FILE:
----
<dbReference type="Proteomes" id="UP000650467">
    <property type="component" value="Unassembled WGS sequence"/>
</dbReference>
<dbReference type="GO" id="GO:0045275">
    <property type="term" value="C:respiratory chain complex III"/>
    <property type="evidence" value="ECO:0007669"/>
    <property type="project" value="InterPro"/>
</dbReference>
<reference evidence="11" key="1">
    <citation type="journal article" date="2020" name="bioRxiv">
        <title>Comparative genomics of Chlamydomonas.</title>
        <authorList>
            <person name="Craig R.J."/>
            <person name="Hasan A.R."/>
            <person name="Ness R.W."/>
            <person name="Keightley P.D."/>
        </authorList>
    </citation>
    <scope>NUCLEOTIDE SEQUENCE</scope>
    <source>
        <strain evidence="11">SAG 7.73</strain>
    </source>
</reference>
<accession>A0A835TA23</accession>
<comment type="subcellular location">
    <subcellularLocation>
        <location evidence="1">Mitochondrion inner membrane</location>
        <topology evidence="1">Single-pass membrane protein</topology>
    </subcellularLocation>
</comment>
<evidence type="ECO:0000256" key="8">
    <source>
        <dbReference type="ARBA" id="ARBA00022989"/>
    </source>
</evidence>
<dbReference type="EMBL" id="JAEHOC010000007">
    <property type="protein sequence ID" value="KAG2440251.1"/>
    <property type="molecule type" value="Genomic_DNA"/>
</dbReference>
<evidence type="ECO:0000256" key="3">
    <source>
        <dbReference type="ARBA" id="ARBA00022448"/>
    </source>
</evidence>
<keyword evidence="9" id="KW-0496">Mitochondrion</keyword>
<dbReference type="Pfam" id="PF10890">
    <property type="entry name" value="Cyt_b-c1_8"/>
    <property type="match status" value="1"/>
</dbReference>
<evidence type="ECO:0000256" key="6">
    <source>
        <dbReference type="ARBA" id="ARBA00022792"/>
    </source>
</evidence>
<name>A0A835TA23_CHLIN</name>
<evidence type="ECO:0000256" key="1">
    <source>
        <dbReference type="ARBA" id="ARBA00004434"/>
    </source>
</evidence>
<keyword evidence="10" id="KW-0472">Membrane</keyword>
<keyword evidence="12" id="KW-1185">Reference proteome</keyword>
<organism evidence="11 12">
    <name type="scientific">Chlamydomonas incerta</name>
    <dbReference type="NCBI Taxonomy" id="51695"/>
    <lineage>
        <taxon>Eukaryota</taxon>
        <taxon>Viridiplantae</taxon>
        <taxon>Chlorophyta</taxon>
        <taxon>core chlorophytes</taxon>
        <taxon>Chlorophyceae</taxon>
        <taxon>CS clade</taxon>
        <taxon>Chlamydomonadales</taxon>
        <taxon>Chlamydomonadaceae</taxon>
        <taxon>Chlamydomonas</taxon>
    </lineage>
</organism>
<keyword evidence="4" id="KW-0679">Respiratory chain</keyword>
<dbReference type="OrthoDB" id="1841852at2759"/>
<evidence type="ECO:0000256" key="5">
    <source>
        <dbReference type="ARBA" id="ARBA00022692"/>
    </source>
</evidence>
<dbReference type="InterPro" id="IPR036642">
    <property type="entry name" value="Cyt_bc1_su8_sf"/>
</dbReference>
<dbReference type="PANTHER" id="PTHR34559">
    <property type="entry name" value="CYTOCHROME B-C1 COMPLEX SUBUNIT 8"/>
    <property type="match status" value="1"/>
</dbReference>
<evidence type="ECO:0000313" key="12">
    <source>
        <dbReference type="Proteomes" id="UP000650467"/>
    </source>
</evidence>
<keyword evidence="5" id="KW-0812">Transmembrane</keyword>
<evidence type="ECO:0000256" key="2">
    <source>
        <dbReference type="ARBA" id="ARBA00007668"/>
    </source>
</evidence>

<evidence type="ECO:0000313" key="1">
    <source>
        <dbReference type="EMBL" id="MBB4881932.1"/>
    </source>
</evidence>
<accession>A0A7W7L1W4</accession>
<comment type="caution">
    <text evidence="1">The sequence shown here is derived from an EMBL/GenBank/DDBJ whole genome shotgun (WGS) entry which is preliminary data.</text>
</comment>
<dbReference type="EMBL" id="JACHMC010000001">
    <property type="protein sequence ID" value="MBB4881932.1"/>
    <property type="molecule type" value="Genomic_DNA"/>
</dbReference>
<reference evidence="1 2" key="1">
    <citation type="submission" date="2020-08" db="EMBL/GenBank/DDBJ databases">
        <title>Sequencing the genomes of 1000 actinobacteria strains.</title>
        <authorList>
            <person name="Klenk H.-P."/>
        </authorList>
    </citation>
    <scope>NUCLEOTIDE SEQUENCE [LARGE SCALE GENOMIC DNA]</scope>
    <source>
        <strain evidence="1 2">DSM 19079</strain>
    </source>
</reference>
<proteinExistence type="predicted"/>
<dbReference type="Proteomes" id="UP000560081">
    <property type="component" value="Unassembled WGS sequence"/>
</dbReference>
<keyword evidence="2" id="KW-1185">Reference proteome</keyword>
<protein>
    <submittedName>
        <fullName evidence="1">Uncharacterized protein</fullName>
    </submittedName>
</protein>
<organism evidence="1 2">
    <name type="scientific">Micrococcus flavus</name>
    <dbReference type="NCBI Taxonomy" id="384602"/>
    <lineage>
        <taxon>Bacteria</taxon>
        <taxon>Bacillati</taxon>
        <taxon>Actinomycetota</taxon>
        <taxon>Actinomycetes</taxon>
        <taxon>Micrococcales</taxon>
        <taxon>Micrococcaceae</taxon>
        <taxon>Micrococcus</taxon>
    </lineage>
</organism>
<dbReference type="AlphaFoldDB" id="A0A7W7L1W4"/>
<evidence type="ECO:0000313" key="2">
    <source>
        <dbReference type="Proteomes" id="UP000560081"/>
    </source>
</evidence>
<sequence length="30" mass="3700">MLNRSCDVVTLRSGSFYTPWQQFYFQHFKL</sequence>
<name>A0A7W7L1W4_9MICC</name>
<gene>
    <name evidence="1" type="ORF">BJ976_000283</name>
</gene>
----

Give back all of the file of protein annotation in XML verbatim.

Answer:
<dbReference type="Proteomes" id="UP000650467">
    <property type="component" value="Unassembled WGS sequence"/>
</dbReference>
<dbReference type="GO" id="GO:0045275">
    <property type="term" value="C:respiratory chain complex III"/>
    <property type="evidence" value="ECO:0007669"/>
    <property type="project" value="InterPro"/>
</dbReference>
<reference evidence="11" key="1">
    <citation type="journal article" date="2020" name="bioRxiv">
        <title>Comparative genomics of Chlamydomonas.</title>
        <authorList>
            <person name="Craig R.J."/>
            <person name="Hasan A.R."/>
            <person name="Ness R.W."/>
            <person name="Keightley P.D."/>
        </authorList>
    </citation>
    <scope>NUCLEOTIDE SEQUENCE</scope>
    <source>
        <strain evidence="11">SAG 7.73</strain>
    </source>
</reference>
<accession>A0A835TA23</accession>
<comment type="subcellular location">
    <subcellularLocation>
        <location evidence="1">Mitochondrion inner membrane</location>
        <topology evidence="1">Single-pass membrane protein</topology>
    </subcellularLocation>
</comment>
<evidence type="ECO:0000256" key="8">
    <source>
        <dbReference type="ARBA" id="ARBA00022989"/>
    </source>
</evidence>
<dbReference type="EMBL" id="JAEHOC010000007">
    <property type="protein sequence ID" value="KAG2440251.1"/>
    <property type="molecule type" value="Genomic_DNA"/>
</dbReference>
<evidence type="ECO:0000256" key="3">
    <source>
        <dbReference type="ARBA" id="ARBA00022448"/>
    </source>
</evidence>
<keyword evidence="9" id="KW-0496">Mitochondrion</keyword>
<dbReference type="Pfam" id="PF10890">
    <property type="entry name" value="Cyt_b-c1_8"/>
    <property type="match status" value="1"/>
</dbReference>
<evidence type="ECO:0000256" key="6">
    <source>
        <dbReference type="ARBA" id="ARBA00022792"/>
    </source>
</evidence>
<name>A0A835TA23_CHLIN</name>
<evidence type="ECO:0000256" key="1">
    <source>
        <dbReference type="ARBA" id="ARBA00004434"/>
    </source>
</evidence>
<keyword evidence="10" id="KW-0472">Membrane</keyword>
<keyword evidence="12" id="KW-1185">Reference proteome</keyword>
<organism evidence="11 12">
    <name type="scientific">Chlamydomonas incerta</name>
    <dbReference type="NCBI Taxonomy" id="51695"/>
    <lineage>
        <taxon>Eukaryota</taxon>
        <taxon>Viridiplantae</taxon>
        <taxon>Chlorophyta</taxon>
        <taxon>core chlorophytes</taxon>
        <taxon>Chlorophyceae</taxon>
        <taxon>CS clade</taxon>
        <taxon>Chlamydomonadales</taxon>
        <taxon>Chlamydomonadaceae</taxon>
        <taxon>Chlamydomonas</taxon>
    </lineage>
</organism>
<keyword evidence="4" id="KW-0679">Respiratory chain</keyword>
<dbReference type="OrthoDB" id="1841852at2759"/>
<evidence type="ECO:0000256" key="5">
    <source>
        <dbReference type="ARBA" id="ARBA00022692"/>
    </source>
</evidence>
<dbReference type="InterPro" id="IPR036642">
    <property type="entry name" value="Cyt_bc1_su8_sf"/>
</dbReference>
<dbReference type="PANTHER" id="PTHR34559">
    <property type="entry name" value="CYTOCHROME B-C1 COMPLEX SUBUNIT 8"/>
    <property type="match status" value="1"/>
</dbReference>
<evidence type="ECO:0000313" key="12">
    <source>
        <dbReference type="Proteomes" id="UP000650467"/>
    </source>
</evidence>
<keyword evidence="5" id="KW-0812">Transmembrane</keyword>
<evidence type="ECO:0000256" key="2">
    <source>
        <dbReference type="ARBA" id="ARBA00007668"/>
    </source>
</evidence>

<evidence type="ECO:0000313" key="1">
    <source>
        <dbReference type="EMBL" id="MBB4881932.1"/>
    </source>
</evidence>
<accession>A0A7W7L1W4</accession>
<comment type="caution">
    <text evidence="1">The sequence shown here is derived from an EMBL/GenBank/DDBJ whole genome shotgun (WGS) entry which is preliminary data.</text>
</comment>
<dbReference type="EMBL" id="JACHMC010000001">
    <property type="protein sequence ID" value="MBB4881932.1"/>
    <property type="molecule type" value="Genomic_DNA"/>
</dbReference>
<reference evidence="1 2" key="1">
    <citation type="submission" date="2020-08" db="EMBL/GenBank/DDBJ databases">
        <title>Sequencing the genomes of 1000 actinobacteria strains.</title>
        <authorList>
            <person name="Klenk H.-P."/>
        </authorList>
    </citation>
    <scope>NUCLEOTIDE SEQUENCE [LARGE SCALE GENOMIC DNA]</scope>
    <source>
        <strain evidence="1 2">DSM 19079</strain>
    </source>
</reference>
<proteinExistence type="predicted"/>
<dbReference type="Proteomes" id="UP000560081">
    <property type="component" value="Unassembled WGS sequence"/>
</dbReference>
<keyword evidence="2" id="KW-1185">Reference proteome</keyword>
<protein>
    <submittedName>
        <fullName evidence="1">Uncharacterized protein</fullName>
    </submittedName>
</protein>
<organism evidence="1 2">
    <name type="scientific">Micrococcus flavus</name>
    <dbReference type="NCBI Taxonomy" id="384602"/>
    <lineage>
        <taxon>Bacteria</taxon>
        <taxon>Bacillati</taxon>
        <taxon>Actinomycetota</taxon>
        <taxon>Actinomycetes</taxon>
        <taxon>Micrococcales</taxon>
        <taxon>Micrococcaceae</taxon>
        <taxon>Micrococcus</taxon>
    </lineage>
</organism>
<dbReference type="AlphaFoldDB" id="A0A7W7L1W4"/>
<evidence type="ECO:0000313" key="2">
    <source>
        <dbReference type="Proteomes" id="UP000560081"/>
    </source>
</evidence>
<sequence length="30" mass="3700">MLNRSCDVVTLRSGSFYTPWQQFYFQHFKL</sequence>
<name>A0A7W7L1W4_9MICC</name>
<gene>
    <name evidence="1" type="ORF">BJ976_000283</name>
</gene>